The Clapping Tree by Matt Dennison

Australian filmmaker Jutta Pryor‘s atmospheric, pitch-perfect response to a text by American poet Matt Dennison, with whom she regularly collaborates. Actress Rebecca Page serves as a stand-in for the female narrator of the poem—presented as text-on-screen up until the final, spoken line. Click through to Vimeo for the full text. Here’s the description:

The Clapping Tree is a poetry film tribute to mark International Women’s Day, celebrating the strength, vulnerability and spirit of a woman surviving the rigors of life in a remote, male dominated, pioneering settlement. A film collaboration between poet Matt Dennison (Columbus, Mississippi, US), sound artist Mario Lino Stancati (Italy) and filmmaker Jutta Pryor (Melbourne, Australia). Filmed at the Tyrconnell Historic Goldmine in outback north Queensland, where several original buildings and machines remain testament to a goldrush that took place 120 years ago.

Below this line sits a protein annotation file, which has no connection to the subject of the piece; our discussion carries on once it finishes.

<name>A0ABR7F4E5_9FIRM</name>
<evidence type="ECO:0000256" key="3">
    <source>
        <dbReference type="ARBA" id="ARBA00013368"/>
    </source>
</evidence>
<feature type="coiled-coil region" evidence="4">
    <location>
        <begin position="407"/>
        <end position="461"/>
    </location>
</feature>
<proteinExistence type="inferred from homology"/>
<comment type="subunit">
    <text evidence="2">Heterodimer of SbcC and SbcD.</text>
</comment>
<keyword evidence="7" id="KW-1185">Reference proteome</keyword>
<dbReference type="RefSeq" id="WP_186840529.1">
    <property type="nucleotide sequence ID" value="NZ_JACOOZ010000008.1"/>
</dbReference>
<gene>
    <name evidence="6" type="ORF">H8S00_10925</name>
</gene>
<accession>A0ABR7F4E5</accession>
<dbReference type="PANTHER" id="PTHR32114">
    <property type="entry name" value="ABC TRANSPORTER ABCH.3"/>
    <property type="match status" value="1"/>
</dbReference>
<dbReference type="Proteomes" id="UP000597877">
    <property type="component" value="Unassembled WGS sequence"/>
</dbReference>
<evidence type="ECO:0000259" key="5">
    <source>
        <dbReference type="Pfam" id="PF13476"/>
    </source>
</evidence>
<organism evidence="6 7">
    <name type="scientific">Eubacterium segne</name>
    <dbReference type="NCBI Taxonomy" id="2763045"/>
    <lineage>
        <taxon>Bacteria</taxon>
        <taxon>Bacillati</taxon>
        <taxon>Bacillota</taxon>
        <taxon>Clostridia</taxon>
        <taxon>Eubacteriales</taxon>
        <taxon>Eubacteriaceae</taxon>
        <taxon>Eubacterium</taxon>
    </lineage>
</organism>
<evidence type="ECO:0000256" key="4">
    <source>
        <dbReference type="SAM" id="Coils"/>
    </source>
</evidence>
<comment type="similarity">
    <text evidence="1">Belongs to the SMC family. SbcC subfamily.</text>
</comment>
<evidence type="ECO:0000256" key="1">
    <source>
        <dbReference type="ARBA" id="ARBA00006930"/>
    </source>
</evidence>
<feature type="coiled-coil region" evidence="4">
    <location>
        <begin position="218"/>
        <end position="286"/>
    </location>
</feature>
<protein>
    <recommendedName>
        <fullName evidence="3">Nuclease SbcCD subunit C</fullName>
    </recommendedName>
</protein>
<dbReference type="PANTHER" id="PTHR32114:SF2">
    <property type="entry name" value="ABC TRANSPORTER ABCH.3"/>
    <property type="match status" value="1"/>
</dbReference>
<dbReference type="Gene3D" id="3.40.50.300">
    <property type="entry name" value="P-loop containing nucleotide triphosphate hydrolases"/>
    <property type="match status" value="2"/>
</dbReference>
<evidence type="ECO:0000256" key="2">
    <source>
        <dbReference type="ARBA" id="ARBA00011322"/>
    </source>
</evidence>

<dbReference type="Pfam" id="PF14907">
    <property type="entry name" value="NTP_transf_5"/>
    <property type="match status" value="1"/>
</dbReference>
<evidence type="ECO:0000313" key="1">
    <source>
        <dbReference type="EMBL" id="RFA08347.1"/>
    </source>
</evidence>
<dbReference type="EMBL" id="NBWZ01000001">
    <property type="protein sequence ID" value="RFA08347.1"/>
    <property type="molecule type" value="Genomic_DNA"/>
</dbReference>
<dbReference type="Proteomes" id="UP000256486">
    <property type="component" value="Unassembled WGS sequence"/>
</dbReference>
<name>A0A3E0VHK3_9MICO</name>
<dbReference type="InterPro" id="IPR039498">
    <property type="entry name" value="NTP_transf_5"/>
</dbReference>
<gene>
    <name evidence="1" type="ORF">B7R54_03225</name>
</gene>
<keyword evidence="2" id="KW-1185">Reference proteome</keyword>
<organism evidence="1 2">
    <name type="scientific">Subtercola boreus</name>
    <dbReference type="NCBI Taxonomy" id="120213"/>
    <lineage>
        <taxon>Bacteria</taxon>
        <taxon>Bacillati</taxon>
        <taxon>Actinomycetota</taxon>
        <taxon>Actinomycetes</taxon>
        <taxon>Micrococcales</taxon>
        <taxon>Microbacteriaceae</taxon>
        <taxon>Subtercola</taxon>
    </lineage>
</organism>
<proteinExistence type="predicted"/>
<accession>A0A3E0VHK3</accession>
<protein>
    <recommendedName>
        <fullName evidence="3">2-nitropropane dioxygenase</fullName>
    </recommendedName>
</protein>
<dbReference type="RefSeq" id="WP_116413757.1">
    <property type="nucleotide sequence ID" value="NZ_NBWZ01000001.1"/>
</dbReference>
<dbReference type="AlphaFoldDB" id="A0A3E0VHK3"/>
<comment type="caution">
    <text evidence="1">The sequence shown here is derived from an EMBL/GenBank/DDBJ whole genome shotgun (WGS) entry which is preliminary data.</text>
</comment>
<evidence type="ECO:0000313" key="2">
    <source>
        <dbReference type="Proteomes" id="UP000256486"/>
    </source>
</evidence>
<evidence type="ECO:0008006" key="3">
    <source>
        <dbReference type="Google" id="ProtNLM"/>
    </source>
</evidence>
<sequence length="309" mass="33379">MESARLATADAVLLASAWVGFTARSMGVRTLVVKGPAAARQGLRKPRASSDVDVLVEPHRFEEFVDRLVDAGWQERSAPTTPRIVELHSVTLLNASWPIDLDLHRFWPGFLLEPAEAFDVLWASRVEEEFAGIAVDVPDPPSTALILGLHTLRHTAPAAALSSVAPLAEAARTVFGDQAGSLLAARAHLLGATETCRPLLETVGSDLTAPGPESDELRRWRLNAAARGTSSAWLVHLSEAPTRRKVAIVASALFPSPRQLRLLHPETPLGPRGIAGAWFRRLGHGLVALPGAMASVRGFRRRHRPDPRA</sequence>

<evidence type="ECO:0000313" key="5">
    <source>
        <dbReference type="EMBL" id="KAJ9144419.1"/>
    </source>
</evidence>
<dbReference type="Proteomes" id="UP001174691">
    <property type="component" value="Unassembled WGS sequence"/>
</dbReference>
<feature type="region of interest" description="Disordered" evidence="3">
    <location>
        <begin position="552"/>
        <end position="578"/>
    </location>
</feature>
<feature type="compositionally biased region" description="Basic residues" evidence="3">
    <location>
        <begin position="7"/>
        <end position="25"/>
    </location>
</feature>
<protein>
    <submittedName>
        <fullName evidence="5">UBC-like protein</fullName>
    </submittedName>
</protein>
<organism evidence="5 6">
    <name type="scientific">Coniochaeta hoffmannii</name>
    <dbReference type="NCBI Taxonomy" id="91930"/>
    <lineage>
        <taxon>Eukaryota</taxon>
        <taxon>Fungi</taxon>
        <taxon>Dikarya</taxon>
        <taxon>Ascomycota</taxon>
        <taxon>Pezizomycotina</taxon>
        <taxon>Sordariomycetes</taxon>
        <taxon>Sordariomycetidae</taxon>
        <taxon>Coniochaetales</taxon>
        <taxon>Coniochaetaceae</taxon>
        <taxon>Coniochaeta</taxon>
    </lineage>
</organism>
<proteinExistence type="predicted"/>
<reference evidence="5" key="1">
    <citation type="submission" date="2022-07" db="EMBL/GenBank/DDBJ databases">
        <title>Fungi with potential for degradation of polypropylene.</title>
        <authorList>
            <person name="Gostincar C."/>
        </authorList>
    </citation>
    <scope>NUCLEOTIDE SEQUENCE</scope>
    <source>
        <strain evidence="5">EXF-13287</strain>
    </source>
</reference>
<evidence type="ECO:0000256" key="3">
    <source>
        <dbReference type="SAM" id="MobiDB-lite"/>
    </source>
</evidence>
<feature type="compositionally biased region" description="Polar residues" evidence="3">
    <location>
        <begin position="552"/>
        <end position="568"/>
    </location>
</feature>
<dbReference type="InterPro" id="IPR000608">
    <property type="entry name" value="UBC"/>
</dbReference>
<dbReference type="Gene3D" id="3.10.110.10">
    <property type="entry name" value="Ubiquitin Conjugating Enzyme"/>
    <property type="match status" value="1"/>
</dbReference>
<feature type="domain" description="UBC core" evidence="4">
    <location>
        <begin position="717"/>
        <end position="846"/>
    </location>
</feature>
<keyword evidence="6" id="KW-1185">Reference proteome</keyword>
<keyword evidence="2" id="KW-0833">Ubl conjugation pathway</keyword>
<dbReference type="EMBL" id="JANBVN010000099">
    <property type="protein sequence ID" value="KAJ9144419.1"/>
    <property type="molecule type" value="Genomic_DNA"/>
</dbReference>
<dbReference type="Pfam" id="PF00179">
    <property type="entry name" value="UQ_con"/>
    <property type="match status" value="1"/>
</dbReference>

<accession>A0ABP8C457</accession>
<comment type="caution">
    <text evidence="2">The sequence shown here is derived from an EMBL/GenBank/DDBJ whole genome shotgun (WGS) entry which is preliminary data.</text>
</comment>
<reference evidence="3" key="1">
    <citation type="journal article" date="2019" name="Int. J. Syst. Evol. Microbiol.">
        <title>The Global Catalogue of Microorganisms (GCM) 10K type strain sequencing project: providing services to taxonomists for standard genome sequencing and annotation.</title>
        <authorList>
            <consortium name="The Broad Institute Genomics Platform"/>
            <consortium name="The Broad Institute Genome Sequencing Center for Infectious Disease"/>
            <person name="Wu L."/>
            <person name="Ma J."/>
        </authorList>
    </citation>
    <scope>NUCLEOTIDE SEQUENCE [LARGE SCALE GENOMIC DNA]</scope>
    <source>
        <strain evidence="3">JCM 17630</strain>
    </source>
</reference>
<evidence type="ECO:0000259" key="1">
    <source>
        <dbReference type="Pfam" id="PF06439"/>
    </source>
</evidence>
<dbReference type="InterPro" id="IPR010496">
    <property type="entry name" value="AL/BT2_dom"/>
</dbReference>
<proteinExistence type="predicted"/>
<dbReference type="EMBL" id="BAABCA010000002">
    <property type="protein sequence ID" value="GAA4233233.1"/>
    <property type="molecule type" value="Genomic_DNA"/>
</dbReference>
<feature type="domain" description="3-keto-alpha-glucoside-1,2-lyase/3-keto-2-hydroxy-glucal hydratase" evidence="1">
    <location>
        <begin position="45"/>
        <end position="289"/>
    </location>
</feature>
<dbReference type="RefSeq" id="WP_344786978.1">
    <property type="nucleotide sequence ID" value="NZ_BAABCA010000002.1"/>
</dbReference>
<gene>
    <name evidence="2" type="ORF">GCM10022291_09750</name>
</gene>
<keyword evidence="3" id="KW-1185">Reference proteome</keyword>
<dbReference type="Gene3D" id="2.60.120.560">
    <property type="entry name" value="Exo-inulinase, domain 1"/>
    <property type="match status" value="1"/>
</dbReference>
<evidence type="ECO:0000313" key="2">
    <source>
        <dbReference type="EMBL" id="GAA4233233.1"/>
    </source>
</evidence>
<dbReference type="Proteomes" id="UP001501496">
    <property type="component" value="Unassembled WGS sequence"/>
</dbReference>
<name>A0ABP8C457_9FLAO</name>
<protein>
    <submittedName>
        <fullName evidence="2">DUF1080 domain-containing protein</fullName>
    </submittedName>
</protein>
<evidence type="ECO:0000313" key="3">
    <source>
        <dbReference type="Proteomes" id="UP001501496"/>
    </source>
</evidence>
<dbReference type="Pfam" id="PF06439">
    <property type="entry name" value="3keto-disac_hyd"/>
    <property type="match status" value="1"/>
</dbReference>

Dennison has also made films with Marc Neys (aka Swoon), Marie Craven, and Michael Dickes. We’ve shared a few of them here.

I’ve noticed that current academic discourse in the U.S. has cooled toward prosopopoeia, in reaction to all-too-common instances of poets from traditional oppressor groups presuming to speak in the voices of the oppressed without a whole lot of awareness or cultural sensitivity. But I think it’s an over-reaction to completely proscribe this kind of writing, because even when the imaginative effort falls short it’s still essential for everyone to try to put themselves in others’ shoes, or why live in a society at all? I don’t want to speak for Matt, whom I don’t know, but speaking for myself as a cis-het white male who has written a lot of poems in the voices of women over the years, and has also been known to write from the point-of-view of trees: the openness and vulnerability involved is perhaps an end in itself. To then entrust one’s words to others—women artists, in this case—represents a logical next step toward some kind of genuine synthesis of compassion and understanding. The potential rewards of such an imaginative project may be gauged by the high aesthetic and emotional quality of this film. If the ending doesn’t make you mutter “Holy shit!” I don’t know what to tell you.

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